[Sept. 29, 2014] FREMONT, Calif. – Public outrage is growing over using $1 million in taxpayer funds to pay Washington Hospital’s CEO, as voters strongly support a possible ballot initiative capping her compensation at $450,000 and creating term limits for the executive board of the publicly financed hospital, according to a recent poll conducted in Alameda County.
“Washington Hospital’s priorities are upside down and the public agrees it’s time to restore some accountability,” said Brad Estrada, an orthopedic technician and union steward at Washington Hospital in Fremont. “It’s outrageous that instead of protecting patient safety, top executives are enriching themselves at taxpayers’ expense and laying off workers.”
The survey last week of 500 registered voters who live in the Washington Township Health Care District shows 72 percent of respondents support a ballot measure that prohibits any Washington Hospital executive from being paid more in salary and benefits than the President of the United States, who receives $450,000 annually. Of those who oppose the ballot measure, 27 percent said it is because the proposed compensation cap is too high.
SEIU-United Healthcare Workers West (SEIU-UHW) and the Ohlone Area United Democratic Campaign commissioned the poll, conducted by the respected polling organization Benenson Strategy Group. The poll sponsors are encouraged by the results and will evaluate the feasibility of pursuing ballot initiatives on executive compensation and term limits.
Washington Hospital CEO Nancy Farber receives more than $1 million in compensation and the five-highest paid executives at the hospital receive nearly $3 million a year. Voters strongly oppose Farber’s compensation, with 87 percent of voters describing it as “unreasonable.” Her compensation package includes a salary of $593,000; free auto insurance for her and her family members; free health insurance for the rest of her life; reimbursement for her charitable contributions; and three new Lexus automobiles, averaging $70,000 in price, since 2005.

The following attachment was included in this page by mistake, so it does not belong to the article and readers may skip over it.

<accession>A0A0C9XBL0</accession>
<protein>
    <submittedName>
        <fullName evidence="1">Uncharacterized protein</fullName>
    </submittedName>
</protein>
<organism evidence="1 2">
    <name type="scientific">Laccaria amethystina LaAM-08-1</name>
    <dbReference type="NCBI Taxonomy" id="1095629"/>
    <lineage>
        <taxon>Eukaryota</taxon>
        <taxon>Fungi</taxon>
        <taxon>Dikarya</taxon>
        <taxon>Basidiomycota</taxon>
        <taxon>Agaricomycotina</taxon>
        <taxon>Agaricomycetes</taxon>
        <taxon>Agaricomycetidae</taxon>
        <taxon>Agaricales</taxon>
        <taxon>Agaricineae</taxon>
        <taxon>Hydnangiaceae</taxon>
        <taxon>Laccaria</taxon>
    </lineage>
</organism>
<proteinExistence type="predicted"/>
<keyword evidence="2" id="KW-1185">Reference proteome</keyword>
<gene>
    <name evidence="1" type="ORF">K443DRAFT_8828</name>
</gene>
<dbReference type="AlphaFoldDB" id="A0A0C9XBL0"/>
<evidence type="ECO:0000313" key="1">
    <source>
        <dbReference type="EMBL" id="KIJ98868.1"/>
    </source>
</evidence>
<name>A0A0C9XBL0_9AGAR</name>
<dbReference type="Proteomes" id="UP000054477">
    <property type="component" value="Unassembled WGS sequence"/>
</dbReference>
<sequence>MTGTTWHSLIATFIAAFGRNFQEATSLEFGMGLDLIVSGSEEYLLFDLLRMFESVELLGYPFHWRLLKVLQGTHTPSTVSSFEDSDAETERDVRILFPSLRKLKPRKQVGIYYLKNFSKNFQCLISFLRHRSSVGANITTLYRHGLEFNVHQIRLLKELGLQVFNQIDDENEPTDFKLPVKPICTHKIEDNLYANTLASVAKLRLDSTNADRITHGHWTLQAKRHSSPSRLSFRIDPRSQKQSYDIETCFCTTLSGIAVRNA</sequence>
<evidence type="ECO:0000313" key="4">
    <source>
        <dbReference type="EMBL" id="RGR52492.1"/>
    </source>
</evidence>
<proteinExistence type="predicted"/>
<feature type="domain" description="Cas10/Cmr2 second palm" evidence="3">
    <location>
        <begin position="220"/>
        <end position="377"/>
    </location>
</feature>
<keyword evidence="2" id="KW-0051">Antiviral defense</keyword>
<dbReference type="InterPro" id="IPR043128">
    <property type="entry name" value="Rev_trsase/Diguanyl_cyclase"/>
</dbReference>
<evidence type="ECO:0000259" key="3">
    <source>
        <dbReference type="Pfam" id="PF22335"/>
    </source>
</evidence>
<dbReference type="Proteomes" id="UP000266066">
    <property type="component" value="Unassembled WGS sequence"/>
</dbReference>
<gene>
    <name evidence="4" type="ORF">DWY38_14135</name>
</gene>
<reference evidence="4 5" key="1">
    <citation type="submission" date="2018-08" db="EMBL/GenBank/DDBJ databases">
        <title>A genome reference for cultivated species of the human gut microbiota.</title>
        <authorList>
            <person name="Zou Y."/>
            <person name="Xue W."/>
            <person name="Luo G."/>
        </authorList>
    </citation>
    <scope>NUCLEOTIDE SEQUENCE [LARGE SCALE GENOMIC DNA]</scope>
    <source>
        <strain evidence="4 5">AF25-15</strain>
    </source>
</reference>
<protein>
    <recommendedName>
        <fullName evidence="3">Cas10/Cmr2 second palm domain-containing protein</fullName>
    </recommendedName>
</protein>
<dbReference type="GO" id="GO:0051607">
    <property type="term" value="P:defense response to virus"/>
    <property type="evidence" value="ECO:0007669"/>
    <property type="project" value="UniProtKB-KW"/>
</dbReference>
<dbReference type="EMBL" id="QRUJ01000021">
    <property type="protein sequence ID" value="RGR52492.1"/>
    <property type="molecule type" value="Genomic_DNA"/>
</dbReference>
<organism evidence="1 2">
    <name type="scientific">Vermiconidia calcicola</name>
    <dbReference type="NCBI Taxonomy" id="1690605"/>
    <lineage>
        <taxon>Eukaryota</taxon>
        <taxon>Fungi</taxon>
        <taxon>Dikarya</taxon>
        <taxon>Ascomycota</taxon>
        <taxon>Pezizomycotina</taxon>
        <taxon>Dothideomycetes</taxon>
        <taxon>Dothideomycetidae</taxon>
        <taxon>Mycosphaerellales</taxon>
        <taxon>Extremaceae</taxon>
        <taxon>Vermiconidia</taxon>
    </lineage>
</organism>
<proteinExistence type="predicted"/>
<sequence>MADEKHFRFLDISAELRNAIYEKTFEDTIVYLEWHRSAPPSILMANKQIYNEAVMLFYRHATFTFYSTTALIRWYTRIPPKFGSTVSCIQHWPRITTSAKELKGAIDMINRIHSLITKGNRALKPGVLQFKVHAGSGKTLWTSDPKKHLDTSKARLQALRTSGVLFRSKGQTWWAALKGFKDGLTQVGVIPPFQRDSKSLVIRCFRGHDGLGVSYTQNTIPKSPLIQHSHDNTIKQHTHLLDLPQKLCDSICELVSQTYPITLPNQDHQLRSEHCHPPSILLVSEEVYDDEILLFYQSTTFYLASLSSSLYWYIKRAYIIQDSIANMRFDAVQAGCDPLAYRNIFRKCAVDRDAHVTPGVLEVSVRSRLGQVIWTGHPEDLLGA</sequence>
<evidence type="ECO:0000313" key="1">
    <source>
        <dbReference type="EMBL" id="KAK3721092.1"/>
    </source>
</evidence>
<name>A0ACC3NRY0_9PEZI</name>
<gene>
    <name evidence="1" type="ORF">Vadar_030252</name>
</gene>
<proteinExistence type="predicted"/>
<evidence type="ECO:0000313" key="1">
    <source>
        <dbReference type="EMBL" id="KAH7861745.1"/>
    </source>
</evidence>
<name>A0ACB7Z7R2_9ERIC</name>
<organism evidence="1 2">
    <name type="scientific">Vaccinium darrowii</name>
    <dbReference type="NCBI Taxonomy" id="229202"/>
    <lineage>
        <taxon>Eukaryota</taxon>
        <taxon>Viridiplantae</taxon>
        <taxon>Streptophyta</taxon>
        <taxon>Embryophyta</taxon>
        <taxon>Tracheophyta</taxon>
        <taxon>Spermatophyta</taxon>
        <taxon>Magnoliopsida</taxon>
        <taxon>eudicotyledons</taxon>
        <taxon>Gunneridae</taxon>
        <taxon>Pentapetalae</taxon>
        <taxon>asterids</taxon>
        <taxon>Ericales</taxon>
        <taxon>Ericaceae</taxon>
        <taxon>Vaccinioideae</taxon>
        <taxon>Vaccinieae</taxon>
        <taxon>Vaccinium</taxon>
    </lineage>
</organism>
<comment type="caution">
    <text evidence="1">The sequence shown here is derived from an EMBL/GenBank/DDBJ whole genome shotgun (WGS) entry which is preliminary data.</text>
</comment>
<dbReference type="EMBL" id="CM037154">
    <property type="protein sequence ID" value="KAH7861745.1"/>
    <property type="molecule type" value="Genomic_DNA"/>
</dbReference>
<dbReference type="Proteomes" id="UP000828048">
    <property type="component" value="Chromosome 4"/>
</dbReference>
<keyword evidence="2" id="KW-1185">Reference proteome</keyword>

Voter frustration over the excessive salaries extends to the elected board of Washington Hospital, which sets the executive compensation. According to the poll, 69 percent want term limits for the board and 52 percent said they would not vote to re-elect the five-member board.
“The Ohlone Area UDC co-sponsored this poll because for a long time the public has had concerns about Washington Hospital leadership and the compensation of their executives, and the poll clearly indicates that there is broad support for taking action,” said John R. Smith, Chair of the Ohlone Area United Democratic Campaign. “It is outrageous to pay top executives of a public hospital huge salaries at a time when you are eliminating frontline caregivers who provide direct patient care.”
Washington Hospital announced earlier in September it would lay off 31 employees, just two years after it laid off 200 other workers. SEIU-UHW represents 500 employees at the hospital.